History of Silicon Valley Indeed: Is Fry’s Electronics Dying?

Updated 12/23/2019 and 12/27/2019 – see end of article.

Revisited 11/1/2020 – see Revisiting Fry’s Electronics a year later

It’s worse than that, they’re dead, Jim – Fry’s Electronics is dead

As most of my readers know, Fry’s Electronics has been a mainstay in Silicon Valley culture since the mid-1980s. It’s spread around the country, from southern California to Texas and Arizona and the Midwest and probably locations I don’t even know about. There’s even one in Las Vegas.

The stores have themes, running from the Wild West theme of the Palo Alto location (the oldest continuously operating Fry’s store), to Las Vegas’s obvious Las Vegas Strip theme. The current (and third) Sunnyvale location is themed History of Silicon Valley, with an oscillator on the front, huge sepia photos of the founding people and events of Silicon Valley, and more.

But perhaps, like Halted and Weird Stuff in the past two years, this piece of Silicon Valley history may be coming to an end.

The first store opened in Sunnyvale in 1985, near the current location of Faultline Brewing (just off 101 and Lawrence Expressway). When I came to California just over 10 years later, it had moved to the “chip” themed building on Kern and Lawrence (white walls with black marks like an integrated circuit; the building is now a Sports Basement). Sometime in the late 1990s or early 2000s they built a new, enormous store at Arques and Santa Trinita, just a block or so from the Kern location. It had parking for hundreds of cars, almost a hundred cash registers, a cafe in the middle of the store, auto electronics installation bays on the side, and all in all it was a formidable experience.

I’ve never seen more than half of the registers in operation, but it’s often been crowded, and I’ve occasionally run into old friends and former colleagues… even those who had long since moved out of the area would come back like pilgrims.

Lately the parking lot has seemed impressively sparse, and fewer shoppers on most visits (except around the holidays and major TV-inducing sporting events). The shelves were usually well stocked, and things were often where you expected them.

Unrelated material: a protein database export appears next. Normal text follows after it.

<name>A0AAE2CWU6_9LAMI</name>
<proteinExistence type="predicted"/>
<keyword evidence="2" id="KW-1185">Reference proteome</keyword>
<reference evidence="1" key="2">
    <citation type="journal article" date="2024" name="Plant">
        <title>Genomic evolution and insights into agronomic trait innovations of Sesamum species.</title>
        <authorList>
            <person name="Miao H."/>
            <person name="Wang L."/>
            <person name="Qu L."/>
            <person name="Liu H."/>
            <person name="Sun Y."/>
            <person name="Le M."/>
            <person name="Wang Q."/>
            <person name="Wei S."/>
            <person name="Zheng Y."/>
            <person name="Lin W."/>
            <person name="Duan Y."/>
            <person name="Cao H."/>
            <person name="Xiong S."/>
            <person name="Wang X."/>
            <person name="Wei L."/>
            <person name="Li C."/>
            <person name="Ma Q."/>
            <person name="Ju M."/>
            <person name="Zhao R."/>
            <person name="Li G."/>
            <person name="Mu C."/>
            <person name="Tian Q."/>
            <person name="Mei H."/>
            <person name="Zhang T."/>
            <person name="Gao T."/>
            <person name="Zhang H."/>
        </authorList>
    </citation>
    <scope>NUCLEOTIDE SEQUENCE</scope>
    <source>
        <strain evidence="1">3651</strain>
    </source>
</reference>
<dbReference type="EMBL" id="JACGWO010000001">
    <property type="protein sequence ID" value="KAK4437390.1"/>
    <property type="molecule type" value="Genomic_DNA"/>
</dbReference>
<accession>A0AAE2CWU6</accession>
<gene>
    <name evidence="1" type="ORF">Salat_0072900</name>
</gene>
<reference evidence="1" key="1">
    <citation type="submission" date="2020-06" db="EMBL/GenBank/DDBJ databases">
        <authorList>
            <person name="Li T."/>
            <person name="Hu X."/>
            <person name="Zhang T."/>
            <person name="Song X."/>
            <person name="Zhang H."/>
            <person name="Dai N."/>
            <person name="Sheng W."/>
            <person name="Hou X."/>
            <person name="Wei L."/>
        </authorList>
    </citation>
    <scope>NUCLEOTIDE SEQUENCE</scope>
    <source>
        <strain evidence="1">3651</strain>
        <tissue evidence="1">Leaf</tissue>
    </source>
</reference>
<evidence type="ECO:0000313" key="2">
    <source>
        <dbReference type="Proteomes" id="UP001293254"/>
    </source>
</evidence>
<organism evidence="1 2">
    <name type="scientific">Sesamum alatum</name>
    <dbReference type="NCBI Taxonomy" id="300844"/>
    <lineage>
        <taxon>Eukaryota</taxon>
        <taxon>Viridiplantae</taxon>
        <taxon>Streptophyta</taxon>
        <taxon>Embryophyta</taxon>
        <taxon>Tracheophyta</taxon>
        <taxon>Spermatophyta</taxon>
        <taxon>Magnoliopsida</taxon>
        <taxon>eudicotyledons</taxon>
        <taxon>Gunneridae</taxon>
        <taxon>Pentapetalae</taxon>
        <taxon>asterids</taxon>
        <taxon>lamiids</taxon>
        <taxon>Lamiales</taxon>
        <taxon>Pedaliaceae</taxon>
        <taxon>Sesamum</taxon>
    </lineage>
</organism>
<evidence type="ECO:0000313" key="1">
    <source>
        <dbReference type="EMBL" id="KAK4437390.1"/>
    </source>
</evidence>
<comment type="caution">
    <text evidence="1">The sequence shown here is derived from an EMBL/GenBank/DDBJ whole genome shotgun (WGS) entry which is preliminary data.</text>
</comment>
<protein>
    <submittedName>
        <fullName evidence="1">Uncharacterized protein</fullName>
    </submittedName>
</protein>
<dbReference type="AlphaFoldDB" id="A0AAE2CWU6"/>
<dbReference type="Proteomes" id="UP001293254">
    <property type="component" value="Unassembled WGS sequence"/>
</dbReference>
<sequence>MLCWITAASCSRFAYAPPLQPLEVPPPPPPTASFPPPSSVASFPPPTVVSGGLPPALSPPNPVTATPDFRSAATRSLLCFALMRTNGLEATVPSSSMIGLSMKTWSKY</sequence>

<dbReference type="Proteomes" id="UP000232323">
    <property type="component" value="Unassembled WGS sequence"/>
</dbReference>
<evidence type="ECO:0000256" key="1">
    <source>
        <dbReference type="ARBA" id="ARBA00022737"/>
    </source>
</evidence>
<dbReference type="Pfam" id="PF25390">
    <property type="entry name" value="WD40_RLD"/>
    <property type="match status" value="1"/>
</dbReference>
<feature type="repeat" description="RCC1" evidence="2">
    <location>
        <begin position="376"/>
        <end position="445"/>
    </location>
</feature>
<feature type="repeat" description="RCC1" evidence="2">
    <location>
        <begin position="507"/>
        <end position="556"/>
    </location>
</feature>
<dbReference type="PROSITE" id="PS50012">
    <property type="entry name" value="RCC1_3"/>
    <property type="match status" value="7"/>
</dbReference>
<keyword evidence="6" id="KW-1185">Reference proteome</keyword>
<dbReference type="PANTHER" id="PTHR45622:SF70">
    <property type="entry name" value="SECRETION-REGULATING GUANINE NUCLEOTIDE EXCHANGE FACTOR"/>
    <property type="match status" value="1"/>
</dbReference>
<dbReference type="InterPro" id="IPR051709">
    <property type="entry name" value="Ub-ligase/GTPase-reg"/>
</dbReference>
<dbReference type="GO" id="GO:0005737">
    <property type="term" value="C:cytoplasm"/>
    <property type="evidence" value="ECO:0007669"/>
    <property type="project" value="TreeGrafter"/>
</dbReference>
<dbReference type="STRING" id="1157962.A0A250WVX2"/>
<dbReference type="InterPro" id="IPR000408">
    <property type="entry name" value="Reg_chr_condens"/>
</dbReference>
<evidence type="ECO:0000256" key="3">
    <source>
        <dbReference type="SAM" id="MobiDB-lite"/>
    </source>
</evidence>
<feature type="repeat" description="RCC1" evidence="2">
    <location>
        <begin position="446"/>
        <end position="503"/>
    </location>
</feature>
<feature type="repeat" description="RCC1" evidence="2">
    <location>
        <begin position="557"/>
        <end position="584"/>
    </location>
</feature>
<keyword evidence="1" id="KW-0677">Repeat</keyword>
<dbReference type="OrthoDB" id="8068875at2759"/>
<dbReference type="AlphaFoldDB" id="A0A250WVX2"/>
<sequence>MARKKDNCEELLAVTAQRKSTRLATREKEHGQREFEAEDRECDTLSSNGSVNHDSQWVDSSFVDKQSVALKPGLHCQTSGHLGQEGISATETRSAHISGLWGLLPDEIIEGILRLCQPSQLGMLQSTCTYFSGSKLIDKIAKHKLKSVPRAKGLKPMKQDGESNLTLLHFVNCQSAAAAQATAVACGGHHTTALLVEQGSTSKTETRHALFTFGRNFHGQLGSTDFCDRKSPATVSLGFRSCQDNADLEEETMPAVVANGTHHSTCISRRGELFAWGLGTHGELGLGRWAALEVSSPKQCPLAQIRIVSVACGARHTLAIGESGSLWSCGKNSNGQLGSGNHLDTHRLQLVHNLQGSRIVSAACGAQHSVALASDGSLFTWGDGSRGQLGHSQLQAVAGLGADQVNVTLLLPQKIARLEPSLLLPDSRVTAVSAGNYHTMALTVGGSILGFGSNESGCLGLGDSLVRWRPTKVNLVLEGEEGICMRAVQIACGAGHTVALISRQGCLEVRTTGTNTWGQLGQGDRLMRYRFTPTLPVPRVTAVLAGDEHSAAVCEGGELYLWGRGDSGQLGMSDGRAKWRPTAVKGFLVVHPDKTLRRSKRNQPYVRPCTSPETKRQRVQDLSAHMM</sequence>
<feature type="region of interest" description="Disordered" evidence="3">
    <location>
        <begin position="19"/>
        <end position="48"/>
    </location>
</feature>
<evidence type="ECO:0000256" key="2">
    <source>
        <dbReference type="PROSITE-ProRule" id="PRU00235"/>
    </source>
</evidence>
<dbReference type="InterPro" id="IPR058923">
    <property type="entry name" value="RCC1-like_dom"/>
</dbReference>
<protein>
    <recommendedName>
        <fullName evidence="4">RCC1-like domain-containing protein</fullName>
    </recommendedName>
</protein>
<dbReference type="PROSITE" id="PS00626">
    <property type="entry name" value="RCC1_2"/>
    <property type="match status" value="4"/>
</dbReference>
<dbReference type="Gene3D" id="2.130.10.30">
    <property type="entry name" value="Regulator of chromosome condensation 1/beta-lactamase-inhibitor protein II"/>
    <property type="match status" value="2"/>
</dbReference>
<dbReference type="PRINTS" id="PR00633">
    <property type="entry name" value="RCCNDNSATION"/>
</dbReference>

But things keep changing.

2019-12-22 13.59.06

A Sad Sunnyvale Visit

I went to Fry’s in Sunnyvale last Friday to look for a water filter cartridge. Didn’t think to check stock online first, but once I walked in, I knew I wasn’t going to find it.

The parking lot was the typical empty for a Friday afternoon, maybe a bit more. There were more old guys in the cafe than shoppers in the rest of the store. Lots and lots of empty shelves, far fewer staff than usual, felt like the last days of Orchard Supply Hardware but with fewer people and 10 times the space.

As I walked around, seeing what was left, I got the feeling that they could probably carve the store up… block off half of it and build a new entrance, for an entire second store… and still have plenty of room.

I ended up not finding my water filter cartridge. I did pick up a USB hub and a model train magazine though.

And maybe the strangest thing… As far as I can remember, for the first time in my 22+ years of going to Fry’s (since my friend Ray took me there in 1996 or maybe early 1997), there was nobody at the exit to check my receipt.

What happened to Fry’s?

There’s been a lot of media coverage of this, mostly columnists not entirely unlike me, looking at how the world has changed in the last ten years or so. You usually didn’t go to Fry’s for knowledgeable sales staff (although they’d be happy to read the box to you). Warm inviting environments were not their forte, and the “Fry’s Lending Library” (where you’d buy something to use for a day, or test out something else, before returning it) was definitely not part of their marketing, but a lot of people used that function of their stores, despite the long and drawn-out return process.